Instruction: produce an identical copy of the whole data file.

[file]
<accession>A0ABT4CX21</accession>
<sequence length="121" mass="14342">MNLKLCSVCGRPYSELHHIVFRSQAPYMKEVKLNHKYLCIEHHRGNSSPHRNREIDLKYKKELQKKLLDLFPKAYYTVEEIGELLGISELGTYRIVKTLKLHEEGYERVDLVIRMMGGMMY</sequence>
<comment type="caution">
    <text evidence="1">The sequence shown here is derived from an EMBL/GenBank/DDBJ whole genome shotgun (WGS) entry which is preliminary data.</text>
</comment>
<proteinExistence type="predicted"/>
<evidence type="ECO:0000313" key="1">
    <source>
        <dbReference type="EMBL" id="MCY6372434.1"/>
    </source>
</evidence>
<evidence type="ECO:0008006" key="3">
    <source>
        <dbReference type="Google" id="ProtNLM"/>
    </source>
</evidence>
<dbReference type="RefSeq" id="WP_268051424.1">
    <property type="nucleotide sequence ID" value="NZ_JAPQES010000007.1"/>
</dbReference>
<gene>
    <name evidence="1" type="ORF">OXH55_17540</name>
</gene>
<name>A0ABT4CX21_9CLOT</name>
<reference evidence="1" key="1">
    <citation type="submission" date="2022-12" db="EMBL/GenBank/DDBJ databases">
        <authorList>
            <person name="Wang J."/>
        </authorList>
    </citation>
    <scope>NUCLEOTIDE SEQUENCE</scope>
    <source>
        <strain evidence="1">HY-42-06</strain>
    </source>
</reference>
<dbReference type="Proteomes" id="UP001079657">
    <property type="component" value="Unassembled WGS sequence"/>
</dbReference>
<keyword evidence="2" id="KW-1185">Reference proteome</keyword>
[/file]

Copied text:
<accession>A0ABT4CX21</accession>
<sequence length="121" mass="14342">MNLKLCSVCGRPYSELHHIVFRSQAPYMKEVKLNHKYLCIEHHRGNSSPHRNREIDLKYKKELQKKLLDLFPKAYYTVEEIGELLGISELGTYRIVKTLKLHEEGYERVDLVIRMMGGMMY</sequence>
<comment type="caution">
    <text evidence="1">The sequence shown here is derived from an EMBL/GenBank/DDBJ whole genome shotgun (WGS) entry which is preliminary data.</text>
</comment>
<proteinExistence type="predicted"/>
<evidence type="ECO:0000313" key="1">
    <source>
        <dbReference type="EMBL" id="MCY6372434.1"/>
    </source>
</evidence>
<evidence type="ECO:0008006" key="3">
    <source>
        <dbReference type="Google" id="ProtNLM"/>
    </source>
</evidence>
<dbReference type="RefSeq" id="WP_268051424.1">
    <property type="nucleotide sequence ID" value="NZ_JAPQES010000007.1"/>
</dbReference>
<gene>
    <name evidence="1" type="ORF">OXH55_17540</name>
</gene>
<name>A0ABT4CX21_9CLOT</name>
<reference evidence="1" key="1">
    <citation type="submission" date="2022-12" db="EMBL/GenBank/DDBJ databases">
        <authorList>
            <person name="Wang J."/>
        </authorList>
    </citation>
    <scope>NUCLEOTIDE SEQUENCE</scope>
    <source>
        <strain evidence="1">HY-42-06</strain>
    </source>
</reference>
<dbReference type="Proteomes" id="UP001079657">
    <property type="component" value="Unassembled WGS sequence"/>
</dbReference>
<keyword evidence="2" id="KW-1185">Reference proteome</keyword>